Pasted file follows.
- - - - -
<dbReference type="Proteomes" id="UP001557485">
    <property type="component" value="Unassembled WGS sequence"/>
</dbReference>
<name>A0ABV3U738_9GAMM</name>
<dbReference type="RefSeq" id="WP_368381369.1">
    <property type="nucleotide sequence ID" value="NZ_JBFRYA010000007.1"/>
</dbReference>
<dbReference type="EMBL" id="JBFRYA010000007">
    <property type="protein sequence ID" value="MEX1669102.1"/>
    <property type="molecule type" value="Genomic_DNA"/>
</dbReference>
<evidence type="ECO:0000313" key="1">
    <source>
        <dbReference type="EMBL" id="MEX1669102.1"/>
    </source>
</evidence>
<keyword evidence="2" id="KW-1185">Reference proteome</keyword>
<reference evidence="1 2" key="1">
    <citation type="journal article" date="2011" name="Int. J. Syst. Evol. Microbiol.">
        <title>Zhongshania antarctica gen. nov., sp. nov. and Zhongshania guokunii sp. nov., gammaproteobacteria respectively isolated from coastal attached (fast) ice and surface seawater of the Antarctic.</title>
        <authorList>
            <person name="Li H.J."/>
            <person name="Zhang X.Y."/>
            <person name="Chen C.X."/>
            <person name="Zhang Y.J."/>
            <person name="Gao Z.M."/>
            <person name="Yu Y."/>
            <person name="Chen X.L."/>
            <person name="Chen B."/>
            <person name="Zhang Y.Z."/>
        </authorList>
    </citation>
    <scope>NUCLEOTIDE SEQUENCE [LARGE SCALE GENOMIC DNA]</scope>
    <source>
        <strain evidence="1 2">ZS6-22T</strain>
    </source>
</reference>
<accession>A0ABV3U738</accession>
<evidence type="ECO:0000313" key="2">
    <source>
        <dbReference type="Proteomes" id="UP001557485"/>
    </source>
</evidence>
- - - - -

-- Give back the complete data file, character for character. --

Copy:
<dbReference type="Proteomes" id="UP001557485">
    <property type="component" value="Unassembled WGS sequence"/>
</dbReference>
<name>A0ABV3U738_9GAMM</name>
<dbReference type="RefSeq" id="WP_368381369.1">
    <property type="nucleotide sequence ID" value="NZ_JBFRYA010000007.1"/>
</dbReference>
<dbReference type="EMBL" id="JBFRYA010000007">
    <property type="protein sequence ID" value="MEX1669102.1"/>
    <property type="molecule type" value="Genomic_DNA"/>
</dbReference>
<evidence type="ECO:0000313" key="1">
    <source>
        <dbReference type="EMBL" id="MEX1669102.1"/>
    </source>
</evidence>
<keyword evidence="2" id="KW-1185">Reference proteome</keyword>
<reference evidence="1 2" key="1">
    <citation type="journal article" date="2011" name="Int. J. Syst. Evol. Microbiol.">
        <title>Zhongshania antarctica gen. nov., sp. nov. and Zhongshania guokunii sp. nov., gammaproteobacteria respectively isolated from coastal attached (fast) ice and surface seawater of the Antarctic.</title>
        <authorList>
            <person name="Li H.J."/>
            <person name="Zhang X.Y."/>
            <person name="Chen C.X."/>
            <person name="Zhang Y.J."/>
            <person name="Gao Z.M."/>
            <person name="Yu Y."/>
            <person name="Chen X.L."/>
            <person name="Chen B."/>
            <person name="Zhang Y.Z."/>
        </authorList>
    </citation>
    <scope>NUCLEOTIDE SEQUENCE [LARGE SCALE GENOMIC DNA]</scope>
    <source>
        <strain evidence="1 2">ZS6-22T</strain>
    </source>
</reference>
<accession>A0ABV3U738</accession>
<evidence type="ECO:0000313" key="2">
    <source>
        <dbReference type="Proteomes" id="UP001557485"/>
    </source>
</evidence>